Dragon Age: Origins and the Curious Marketing Strategy

By now, anybody who cares has seen the trailers for Bioware’s upcoming fantasy RPG Dragon Age: Origins. We laughed, we cried, we wondered how in the world they thought adding Marilyn Manson to scenes of mass violence and armored dudes sneering at each other would help it sell. At E3, the gang and I got a closer look at the actual game, and while there was little to sway people one way or another, I did get the impression that there is cause for hope yet. Allow me to elaborate.

We started off with the trailer. One of the guys said it was set to Nine Inch Nails, which it could very well have been; I don’t know my growly angry rock that well. In retrospect, I can’t take it seriously now that I’ve seen it set to the Hawaii Five-O and Cowboy Bebop themes, which redeem the trailer in many ways. Word is a Sanford & Son version is coming soon. But I digress. The trailer did, however, appear to be entirely through the in-game engine, which does suggest this thing can render pretty large battles. Whether we’ll get to play any is another matter.

Next up was a short gameplay demo at the party’s encampment, and a demonstration of dialog options with party members. Specifically, the guy playing it immediately ran over to the token black mage evil lady (why is the black mage always evil?), handed her a book, and proceeded to a sex scene that was deliberately cut short. Reportedly, how you treat your allies will affect their performance in battle, which could be interesting depending on how well it puts emphasis on roleplaying as opposed to stat boosting. However, game romances tend to look silly out of context, and very often in context, and this was no exception. Then he wandered over to get the opinion of the token Scottish accent good lady, whom he’d also been sweet-talking to this point. Cue drama and dialog options forcing the player to choose one girl or the other; the guy put it to a vote and black magic woman won. Well, good girl originally won, but then there was some confusion, lots of noise, ballots fell off the back of the truck, etc. and they picked black magic woman instead. Go figure.

By now, fans of Baldur’s Gate II were having flashbacks of a verbal catfight between all three of the game’s female clerics, and by fans I mean me. However, following that was something everyone can appreciate, a good old-fashioned dragon fight. Despite some stiff animation, the fight actually looked pretty fun. Combat appeared similar to The Witcher in base controls, with the ability to switch characters and issue specific orders. The dragon, appropriately, was no pushover, hitting hard with its claws and throwing around several potent breath attacks. The player rushed the beast with melee units and softened it up with lightning spells. At one point black magic woman shapeshifted into a spider to poison the dragon. His party took a sizable beating, losing at least one party member in the process, but in the end they were victorious.

Crowds were too thick and time too tight to get my hands on the playable demo itself, sadly. So let me explain why I think this game, in spite of the evidence, is going to be good.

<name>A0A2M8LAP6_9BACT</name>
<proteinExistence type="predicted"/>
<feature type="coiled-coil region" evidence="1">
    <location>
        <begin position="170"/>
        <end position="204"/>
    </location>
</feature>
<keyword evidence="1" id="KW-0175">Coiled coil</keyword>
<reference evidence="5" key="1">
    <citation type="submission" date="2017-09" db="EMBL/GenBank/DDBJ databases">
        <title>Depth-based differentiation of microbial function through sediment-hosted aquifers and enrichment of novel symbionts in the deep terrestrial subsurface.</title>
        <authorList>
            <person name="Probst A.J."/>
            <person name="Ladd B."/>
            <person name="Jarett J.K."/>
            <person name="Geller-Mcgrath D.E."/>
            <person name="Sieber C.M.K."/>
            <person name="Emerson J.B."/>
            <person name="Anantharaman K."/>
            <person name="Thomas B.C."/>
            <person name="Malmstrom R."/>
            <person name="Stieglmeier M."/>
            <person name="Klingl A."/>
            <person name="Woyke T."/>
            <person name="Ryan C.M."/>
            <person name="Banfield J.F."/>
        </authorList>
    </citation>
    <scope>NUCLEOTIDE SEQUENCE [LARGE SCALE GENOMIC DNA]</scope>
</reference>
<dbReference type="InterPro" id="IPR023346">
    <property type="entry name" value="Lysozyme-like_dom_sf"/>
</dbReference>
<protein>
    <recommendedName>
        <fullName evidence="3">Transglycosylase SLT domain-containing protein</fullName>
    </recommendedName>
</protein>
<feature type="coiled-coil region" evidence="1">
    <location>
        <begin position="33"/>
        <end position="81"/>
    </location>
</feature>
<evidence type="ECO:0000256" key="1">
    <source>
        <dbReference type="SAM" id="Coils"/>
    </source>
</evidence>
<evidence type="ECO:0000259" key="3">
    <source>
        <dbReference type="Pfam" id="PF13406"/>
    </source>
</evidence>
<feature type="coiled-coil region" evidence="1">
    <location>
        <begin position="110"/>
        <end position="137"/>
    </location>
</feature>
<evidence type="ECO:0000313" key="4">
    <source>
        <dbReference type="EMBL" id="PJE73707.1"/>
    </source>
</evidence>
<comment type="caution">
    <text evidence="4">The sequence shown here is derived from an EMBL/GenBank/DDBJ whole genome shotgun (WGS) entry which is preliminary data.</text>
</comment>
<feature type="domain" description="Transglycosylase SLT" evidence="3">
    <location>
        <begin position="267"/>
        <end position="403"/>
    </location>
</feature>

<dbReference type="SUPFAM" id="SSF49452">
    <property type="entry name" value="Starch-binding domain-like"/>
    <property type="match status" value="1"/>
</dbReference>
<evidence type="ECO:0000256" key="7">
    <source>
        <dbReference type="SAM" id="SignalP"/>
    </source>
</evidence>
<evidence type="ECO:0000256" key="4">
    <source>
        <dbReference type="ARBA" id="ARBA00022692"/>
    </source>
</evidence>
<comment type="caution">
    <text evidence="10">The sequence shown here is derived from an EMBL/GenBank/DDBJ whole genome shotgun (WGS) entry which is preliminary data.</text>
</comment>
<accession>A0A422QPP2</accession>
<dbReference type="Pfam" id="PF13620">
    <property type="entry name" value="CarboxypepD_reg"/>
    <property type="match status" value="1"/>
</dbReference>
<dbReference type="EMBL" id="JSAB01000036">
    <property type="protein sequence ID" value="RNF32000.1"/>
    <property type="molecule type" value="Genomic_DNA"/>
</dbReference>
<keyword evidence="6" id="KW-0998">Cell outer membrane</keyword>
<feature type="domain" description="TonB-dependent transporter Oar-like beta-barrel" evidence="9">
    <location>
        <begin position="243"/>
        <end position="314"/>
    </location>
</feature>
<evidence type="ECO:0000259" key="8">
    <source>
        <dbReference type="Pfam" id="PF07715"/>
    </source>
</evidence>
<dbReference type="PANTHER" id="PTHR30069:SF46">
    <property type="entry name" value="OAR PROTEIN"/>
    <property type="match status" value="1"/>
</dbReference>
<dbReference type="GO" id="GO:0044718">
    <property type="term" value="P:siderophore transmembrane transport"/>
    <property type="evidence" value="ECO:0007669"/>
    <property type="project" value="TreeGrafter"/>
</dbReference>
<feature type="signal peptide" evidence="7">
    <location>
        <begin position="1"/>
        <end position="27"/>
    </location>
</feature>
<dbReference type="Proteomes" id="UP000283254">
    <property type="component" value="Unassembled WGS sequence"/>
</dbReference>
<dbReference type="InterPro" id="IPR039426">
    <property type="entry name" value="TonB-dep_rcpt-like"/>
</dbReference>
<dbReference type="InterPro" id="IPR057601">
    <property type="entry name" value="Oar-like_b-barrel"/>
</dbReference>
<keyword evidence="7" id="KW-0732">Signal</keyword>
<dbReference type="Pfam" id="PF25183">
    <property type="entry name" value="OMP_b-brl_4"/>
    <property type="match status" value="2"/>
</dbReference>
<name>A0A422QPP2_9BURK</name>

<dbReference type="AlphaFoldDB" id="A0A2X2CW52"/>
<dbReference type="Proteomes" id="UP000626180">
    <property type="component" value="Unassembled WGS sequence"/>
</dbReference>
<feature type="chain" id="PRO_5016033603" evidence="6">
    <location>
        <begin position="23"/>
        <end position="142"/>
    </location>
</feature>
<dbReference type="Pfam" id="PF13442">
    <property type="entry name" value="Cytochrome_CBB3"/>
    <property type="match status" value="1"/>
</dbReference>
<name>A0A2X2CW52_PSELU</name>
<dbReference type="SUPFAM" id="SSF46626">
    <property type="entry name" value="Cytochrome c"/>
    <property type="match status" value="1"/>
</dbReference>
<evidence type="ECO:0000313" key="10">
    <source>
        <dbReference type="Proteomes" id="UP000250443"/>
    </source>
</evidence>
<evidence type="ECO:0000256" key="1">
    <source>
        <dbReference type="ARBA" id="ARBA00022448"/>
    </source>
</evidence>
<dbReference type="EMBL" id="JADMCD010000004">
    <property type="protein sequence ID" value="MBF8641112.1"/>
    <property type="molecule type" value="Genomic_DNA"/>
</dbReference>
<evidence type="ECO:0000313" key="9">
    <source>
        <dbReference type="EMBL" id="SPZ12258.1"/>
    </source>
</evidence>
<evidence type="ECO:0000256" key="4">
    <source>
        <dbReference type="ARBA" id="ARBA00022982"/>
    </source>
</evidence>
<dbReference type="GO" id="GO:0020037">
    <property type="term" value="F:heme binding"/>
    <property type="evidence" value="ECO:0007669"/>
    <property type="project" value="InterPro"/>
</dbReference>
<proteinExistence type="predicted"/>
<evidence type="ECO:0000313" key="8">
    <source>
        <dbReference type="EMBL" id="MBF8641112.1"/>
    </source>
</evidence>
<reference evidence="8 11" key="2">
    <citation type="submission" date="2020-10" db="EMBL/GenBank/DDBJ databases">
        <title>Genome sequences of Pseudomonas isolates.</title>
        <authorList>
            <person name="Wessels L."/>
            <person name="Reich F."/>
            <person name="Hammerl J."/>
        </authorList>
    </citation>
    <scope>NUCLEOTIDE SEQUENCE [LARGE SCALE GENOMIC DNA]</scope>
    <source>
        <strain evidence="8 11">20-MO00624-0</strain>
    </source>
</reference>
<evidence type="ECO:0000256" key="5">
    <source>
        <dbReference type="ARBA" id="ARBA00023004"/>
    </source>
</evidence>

Baldur’s Gate comparisons are inevitable; Bioware themselves invited the comparison. And many undoubtedly wonder what the fuss over Baldur’s Gate is about. It’s true that series takes place in the Forgotten Realms universe, a land that couldn’t be more typical fantasy. It’s true that the male romances are all female elf (or half-elf) clerics that can’t stand each other, and the female romance is an arrogant, easily-led ponce with no alternatives. It’s true that for every cheap enemy there were ten cheaper tactics to take them out.

But some perspective is in order. Picky as those romance characters were, they were also well written at times; characters were dynamic and diverse, and did grow over time. Party members almost across the board had great dialog, acting and banter. Minsc was practically a must-have on the strength of his one-liners alone. Lest we forget, Baldur’s Gate II still featured one of the best villains in the genre, and arguably in gaming history. The plot may have been fairly linear with a typical good-vs-evil karma system, but a wide variety of character builds and roleplaying opportunities awaited patient players. That it allowed players to roll up a male or female main character, or even an entirely custom party, are steps far beyond what most RPGs do. Even the combat had its moments, provided you put some care into balancing out your party.

The point of the above is that Bioware games don’t always look that good on the surface: ultra-violence, trope-heavy plots, conveniently all-female alien races, tacked-on sex scenes, et cetera. But once you get past that surface, once you get to actually read what’s written and poke around the world they’ve created, there is very often an excellent meaty, highly replayable game on the inside. And that is why I’m willing to give Dragon Age: Origins the benefit of the doubt. Say what you will about Bioware, but if Dragon Age: Origins is half as good as the Baldur’s Gate series, it will still be one of the best fantasy RPGs in a long time.

I’ve been wrong before, and how; Mass Effect as a modder’s paradise seems very silly in retrospect. But if I’m wrong this time, so be it. I’m buying this at launch day and I’m not looking back.

Leave a comment

You must be logged in to post a comment.